Kirk Cousins, jelling defense can help Redskins contend in NFC East

The Redskins can contend in the NFC East but will need some consistency from Josh Docston and the rest of their receivers. Rob Carr/Getty Images

The Washington Redskins won without playing a game, thanks to losses by NFC East rivals Dallas and the New York Giants. But, even though the Redskins are in second place, they’re only 2-2 and the season has a long way to go.

But it’s become evident that Philadelphia has a budding star at quarterback; the Giants are in for a long season, and the Cowboys are inconsistent. Somewhere in there sits the Redskins. They look improved, but if they want to stay in the race until the end, here are some things that must happen:

Continued solid play at quarterback: After a bad first game, and a second one in which he was quiet until the final drive, quarterback Kirk Cousins has played well. With Dak Prescott and Carson Wentz in the NFC East, the Redskins’ quarterback needs to keep pace. The Redskins don’t yet have a complete team around him to consistently offset subpar play. Cousins has been playing with a lot of confidence and poise -- helped by excellent protection. He’s making more plays with his legs and delivering the ball on target in crucial situations. They won’t have to rely on him to win every game (the defense also starred vs. Oakland; the run game powered the win over the Rams), but they can’t afford an inconsistent final 12 games. Two young quarterbacks are leading their primary competitors for the division title; Cousins needs to do the same.

One note: Of their final 12 games, seven will be against teams currently ranked between 21-32 in points allowed per game (the other five are in the top 13).

Run game success: The Redskins have seven games vs. teams currently ranked 22nd or worse in yards per carry allowed (only three vs. teams currently in the top 14; one of those, however, in Sunday’s opponent, San Francisco). Washington remains inconsistent on the ground, whether from supbar blocking at times (not just the line, but also the tight ends), injuries (Robert Kelley) or from inexperience (rookie back Samaje Perine). One thing to watch moving forward: more balance on first down. It’s great that Washington is intent on running the ball on first down, but through Week 4 the Redskins had run the ball 72 times on first down compared to 31 pass attempts. As the season unfolds, they’d be wise to show more run looks and hit play action (as on the Terrelle Pryor touchdown vs. Kansas City). That, in turn, will help the run game. They need to avoid the third-and-longs; against the Eagles they failed to convert, but against the Raiders they succeeded. Tough way to live.

Consistent downfield play from receivers: They don’t need to be Pro Bowlers, but they must be threats. The Redskins scored on touchdown passes of 52 and 44 yards in consecutive games with Josh Doctson and Pryor, respectively. DeSean Jackson was a big-time threat every time he was on the field because of his downfield speed; he impacted games with one play. Neither Pryor nor Doctson represents that same threat, but if you keep making plays down the field -- or at least get open there; remember, it’s not as if Jackson did this every game -- defenses must honor you. Or risk being beaten. But then it’s up to the wideouts to make plays that are available.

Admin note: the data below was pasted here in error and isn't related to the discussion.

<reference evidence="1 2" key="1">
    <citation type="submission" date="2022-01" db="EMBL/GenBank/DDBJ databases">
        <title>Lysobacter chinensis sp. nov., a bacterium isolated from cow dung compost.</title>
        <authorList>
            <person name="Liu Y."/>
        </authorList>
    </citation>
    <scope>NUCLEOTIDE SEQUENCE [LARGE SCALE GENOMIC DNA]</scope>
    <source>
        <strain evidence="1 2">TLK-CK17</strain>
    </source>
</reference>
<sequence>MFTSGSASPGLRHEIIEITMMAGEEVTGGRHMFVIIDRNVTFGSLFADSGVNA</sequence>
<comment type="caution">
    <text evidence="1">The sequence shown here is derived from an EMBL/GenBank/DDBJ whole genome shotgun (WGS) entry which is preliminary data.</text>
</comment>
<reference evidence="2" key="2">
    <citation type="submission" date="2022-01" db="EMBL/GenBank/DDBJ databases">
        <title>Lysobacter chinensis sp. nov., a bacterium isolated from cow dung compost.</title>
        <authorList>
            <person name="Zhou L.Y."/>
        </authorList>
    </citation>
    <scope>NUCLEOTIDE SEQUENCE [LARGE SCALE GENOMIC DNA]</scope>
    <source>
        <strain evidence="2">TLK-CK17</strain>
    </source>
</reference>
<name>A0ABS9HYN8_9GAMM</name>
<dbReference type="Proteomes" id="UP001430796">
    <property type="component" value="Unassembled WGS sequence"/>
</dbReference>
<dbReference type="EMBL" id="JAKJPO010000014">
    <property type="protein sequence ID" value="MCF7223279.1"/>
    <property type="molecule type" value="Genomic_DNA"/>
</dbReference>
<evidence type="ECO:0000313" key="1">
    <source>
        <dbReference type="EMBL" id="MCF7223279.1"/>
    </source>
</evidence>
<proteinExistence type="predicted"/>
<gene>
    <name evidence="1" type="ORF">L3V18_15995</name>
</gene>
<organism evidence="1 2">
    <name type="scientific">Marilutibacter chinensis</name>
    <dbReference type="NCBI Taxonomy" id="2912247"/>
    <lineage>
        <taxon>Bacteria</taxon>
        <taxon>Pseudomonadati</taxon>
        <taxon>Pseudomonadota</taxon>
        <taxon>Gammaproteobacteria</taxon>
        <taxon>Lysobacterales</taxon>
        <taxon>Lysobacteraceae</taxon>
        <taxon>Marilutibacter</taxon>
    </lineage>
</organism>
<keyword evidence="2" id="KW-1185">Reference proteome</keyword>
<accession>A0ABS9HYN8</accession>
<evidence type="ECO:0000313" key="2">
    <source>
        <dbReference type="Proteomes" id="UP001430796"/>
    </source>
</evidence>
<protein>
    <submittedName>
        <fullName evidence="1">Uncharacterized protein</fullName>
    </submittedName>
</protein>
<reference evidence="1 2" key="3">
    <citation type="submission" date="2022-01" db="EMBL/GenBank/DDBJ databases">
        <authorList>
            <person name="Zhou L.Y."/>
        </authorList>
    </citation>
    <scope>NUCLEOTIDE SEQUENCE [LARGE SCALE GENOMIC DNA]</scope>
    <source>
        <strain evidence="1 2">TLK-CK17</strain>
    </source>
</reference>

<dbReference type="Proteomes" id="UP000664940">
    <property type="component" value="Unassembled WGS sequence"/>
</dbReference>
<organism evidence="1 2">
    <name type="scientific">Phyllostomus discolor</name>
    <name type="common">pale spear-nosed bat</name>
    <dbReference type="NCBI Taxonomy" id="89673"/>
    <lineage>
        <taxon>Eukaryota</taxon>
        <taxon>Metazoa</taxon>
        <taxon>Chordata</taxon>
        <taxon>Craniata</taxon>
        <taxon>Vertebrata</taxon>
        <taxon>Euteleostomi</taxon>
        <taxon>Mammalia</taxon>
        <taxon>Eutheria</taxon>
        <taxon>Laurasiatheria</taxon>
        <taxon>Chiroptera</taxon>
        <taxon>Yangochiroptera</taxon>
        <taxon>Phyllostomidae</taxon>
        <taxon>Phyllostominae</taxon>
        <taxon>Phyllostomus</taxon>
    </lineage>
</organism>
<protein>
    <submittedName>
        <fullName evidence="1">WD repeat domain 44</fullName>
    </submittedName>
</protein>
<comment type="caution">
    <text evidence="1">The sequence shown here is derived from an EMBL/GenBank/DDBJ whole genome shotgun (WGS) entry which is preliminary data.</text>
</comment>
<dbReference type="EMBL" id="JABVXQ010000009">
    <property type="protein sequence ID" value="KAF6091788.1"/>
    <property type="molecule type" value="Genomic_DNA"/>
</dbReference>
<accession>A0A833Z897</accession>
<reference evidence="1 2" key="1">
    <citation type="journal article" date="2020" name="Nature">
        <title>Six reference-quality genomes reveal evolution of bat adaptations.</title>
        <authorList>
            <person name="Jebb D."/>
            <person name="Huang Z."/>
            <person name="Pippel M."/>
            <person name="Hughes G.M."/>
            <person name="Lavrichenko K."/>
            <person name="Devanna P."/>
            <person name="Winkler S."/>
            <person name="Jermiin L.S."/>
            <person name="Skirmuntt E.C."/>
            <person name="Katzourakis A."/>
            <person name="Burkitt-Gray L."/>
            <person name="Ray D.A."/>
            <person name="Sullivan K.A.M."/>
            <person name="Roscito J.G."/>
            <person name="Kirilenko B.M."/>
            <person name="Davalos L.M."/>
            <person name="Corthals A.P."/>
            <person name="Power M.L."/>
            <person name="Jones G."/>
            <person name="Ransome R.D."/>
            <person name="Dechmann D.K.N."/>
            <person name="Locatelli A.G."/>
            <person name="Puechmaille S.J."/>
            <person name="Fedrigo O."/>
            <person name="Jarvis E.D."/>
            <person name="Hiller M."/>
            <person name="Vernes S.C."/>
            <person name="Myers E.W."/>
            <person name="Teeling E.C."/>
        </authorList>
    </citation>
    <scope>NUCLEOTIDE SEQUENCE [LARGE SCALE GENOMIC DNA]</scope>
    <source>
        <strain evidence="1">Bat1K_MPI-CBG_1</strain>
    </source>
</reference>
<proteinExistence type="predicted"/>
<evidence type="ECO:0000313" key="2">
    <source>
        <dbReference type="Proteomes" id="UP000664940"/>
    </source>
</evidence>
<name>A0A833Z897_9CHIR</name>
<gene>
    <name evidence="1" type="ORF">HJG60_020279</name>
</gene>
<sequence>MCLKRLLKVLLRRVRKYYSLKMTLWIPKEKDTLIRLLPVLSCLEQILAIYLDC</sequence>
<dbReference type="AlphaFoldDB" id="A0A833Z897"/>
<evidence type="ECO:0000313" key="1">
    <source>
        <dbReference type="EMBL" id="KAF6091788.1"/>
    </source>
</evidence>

The Redskins also are in a luxurious spot because they have a tight end in Vernon Davis who can win downfield. They also have plenty who can hurt teams underneath. But to be the sort of offense they want to be, they need Pryor and/or Doctson to be consistent.

Defensive communication: It’s hurt the Redskins more than it should, but it’s also not surprising. They have a safety (D.J. Swearinger) who talks up a storm and a seasoned corner (Josh Norman) who knows the game well. That helps. But too often, especially on third downs or on off-schedule plays, the Redskins’ defense breaks down. Inevitably, at the end of a play, Swearinger can be seen talking to someone who failed to execute properly. This is one reason they can’t afford for Norman to miss a lot of time; he’s rarely in the wrong spot (he’s also very good).

Some of that stems from having, at times, as many as seven or eight players in their first year with Washington on the field at the same time. As the season unfolds, this should naturally happen less -- and they must get it corrected for when they face mobile quarterbacks. They face such a quarterback three straight from Weeks 7-9: Philadelphia’s Wentz, Dallas’ Prescott and Seattle’s Russell Wilson. The mobility of Wentz and Kansas City’s Alex Smith contributed to two losses -- in both games there were breakdowns in coverage when they scrambled. Some of that stemmed from communication issues, leading to an open target.

The defensive front has improved and the pass rush is more diverse. The back end must hold up in crucial spots, which is why Washington ranks 21st in third-down conversions thus far. With more time together, that must improve.